Vedran Smailović, a cellist in the Sarajevo Philharmonic Orchestra, played his cello regularly in ruined buildings around the city, despite the constant threat of shellfire. He also played at many funerals even though funerals were a favorite target of snipers. Composer David Wilde wrote a piece for solo cello called The Cellist of Sarajevo in his honor.
By 1993, a one kilometer-long tunnel was completed. This became Sarajevo's only link with the outside world. Supplies, weapons and ammunition could then be smuggled in on a larger scale. The UN arms embargo applied to both attackers and defenders, though the Serbs never seemed to have a shortage of munitions or weaponry. It is said that this tunnel, under the airport, which was also used to get people out, saved Sarajevo.
NATO Steps In
After the mortar attack on the Markale marketplace in February, 1994, the UN formally requested that NATO immediately carry out air strikes against the attacking Serb positions. The day of February 12, 1994 marked the first casualty-free day in 22 months. NATO strikes continued off and on into the next year, but intensified in August of 1995 when the Serbs shelled the Markale marketplace a second time, resulting in 37 dead and 90 wounded. In September, 1995, the Serbs finally complied with the UN mandate and withdrew their artillery from the hills around Sarajevo. Slowly, the Bosnians went on the offensive, pushing the Serbs steadily back. A ceasefire was declared in October 1995 and, when the Serbians retreated from their positions in and around the city, the siege was officially declared over on February 29, 1996.
A Sarajevo Rose
The Sarajevo Red Line
The population of Sarajevo prior to the siege is estimated at 435,000. In 2012, its population was estimated at 310,000.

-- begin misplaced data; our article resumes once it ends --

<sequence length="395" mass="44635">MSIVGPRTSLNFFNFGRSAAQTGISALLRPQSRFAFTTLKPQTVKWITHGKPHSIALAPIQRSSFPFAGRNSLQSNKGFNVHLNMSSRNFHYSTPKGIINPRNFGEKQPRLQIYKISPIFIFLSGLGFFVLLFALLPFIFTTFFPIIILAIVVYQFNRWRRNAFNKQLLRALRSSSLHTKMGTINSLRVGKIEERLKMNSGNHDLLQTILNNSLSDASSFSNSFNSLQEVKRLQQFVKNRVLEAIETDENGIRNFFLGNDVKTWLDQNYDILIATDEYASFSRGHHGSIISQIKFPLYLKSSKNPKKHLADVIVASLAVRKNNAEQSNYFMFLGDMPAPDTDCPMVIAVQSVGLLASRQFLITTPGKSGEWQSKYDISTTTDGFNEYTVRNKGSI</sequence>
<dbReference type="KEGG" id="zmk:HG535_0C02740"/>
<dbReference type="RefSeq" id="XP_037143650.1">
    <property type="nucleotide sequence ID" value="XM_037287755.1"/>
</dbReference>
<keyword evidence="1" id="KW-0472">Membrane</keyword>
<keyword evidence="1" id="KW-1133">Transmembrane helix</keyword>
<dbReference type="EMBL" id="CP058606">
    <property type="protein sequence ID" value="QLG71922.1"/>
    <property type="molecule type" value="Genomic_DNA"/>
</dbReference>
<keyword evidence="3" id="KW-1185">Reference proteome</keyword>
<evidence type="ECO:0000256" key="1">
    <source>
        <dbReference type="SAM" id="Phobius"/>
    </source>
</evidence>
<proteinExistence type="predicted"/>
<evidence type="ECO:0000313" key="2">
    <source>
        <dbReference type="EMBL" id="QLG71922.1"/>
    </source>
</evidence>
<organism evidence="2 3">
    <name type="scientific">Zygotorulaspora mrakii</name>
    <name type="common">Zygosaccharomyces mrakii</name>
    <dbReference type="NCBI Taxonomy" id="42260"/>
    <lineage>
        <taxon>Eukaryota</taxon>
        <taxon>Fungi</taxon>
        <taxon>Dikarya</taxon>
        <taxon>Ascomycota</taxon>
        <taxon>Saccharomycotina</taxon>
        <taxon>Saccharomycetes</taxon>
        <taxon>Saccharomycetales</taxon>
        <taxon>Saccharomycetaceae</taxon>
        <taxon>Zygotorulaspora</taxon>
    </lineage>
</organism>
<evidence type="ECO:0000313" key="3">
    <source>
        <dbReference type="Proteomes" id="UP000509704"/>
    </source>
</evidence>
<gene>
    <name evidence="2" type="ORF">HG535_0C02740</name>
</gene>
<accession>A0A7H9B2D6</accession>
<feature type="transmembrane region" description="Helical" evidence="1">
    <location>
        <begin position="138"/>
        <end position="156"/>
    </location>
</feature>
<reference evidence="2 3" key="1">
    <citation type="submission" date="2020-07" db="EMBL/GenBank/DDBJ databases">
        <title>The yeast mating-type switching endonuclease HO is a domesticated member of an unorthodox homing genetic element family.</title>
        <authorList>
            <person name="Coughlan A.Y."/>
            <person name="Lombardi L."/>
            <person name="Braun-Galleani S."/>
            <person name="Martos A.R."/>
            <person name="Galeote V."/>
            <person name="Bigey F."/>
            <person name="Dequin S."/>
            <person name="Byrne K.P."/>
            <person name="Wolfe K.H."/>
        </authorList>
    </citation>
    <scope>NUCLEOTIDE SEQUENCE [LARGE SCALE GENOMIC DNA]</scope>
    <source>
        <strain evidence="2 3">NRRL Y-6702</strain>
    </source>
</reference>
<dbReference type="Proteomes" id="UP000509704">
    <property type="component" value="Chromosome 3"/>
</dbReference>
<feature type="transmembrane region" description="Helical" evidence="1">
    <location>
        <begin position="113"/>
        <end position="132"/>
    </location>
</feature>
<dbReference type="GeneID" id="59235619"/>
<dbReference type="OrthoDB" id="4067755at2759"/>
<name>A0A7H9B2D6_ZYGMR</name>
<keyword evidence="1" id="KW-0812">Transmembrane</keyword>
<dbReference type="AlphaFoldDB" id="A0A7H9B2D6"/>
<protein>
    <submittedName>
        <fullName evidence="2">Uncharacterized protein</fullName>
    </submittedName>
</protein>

Official figures list 11,541 people killed in Sarajevo during the siege, including 643 children. Around the city, visitors will come across what are called Sarajevo Roses. These were created by filling in mortar shell damage in the concrete with red resin, creating a pattern like a red flower. Each rose marks where citizens died when the shell exploded.
For the 20th anniversary of the start of the siege, a memorial event called the Sarajevo Red Line was held. On April 6, 2012, 11,541 empty red chairs were arranged as if waiting for an audience, stretching back almost half a mile along Maršal Tito Street. There were 643 small chairs, one for each child killed. Passers-by left teddy bears, tiny plastic cars and other toys and candy on the small chairs.
Shelled UNITIC World Trade Towers
Renovated UNITIC World Trade Towers
Sarajevo (Warning: Contains Very Disturbing Pictures)
Questions & Answers
Was tennis player Djokovic in this area of fighting?
Novak Djokovic would have been 5 to 8 years old during the siege of Sarajevo. He was born in Belgrade, the capital of Serbia, in 1987 and began playing tennis when he was 4 (1991). When he was 6, he was discovered by tennis player Jelena Gencic at Mount Kopaonik in south-central Serbia. It is safe to assume that, as a child, Djokovic was never anywhere near the fighting in Sarajevo.
© 2012 David Hunt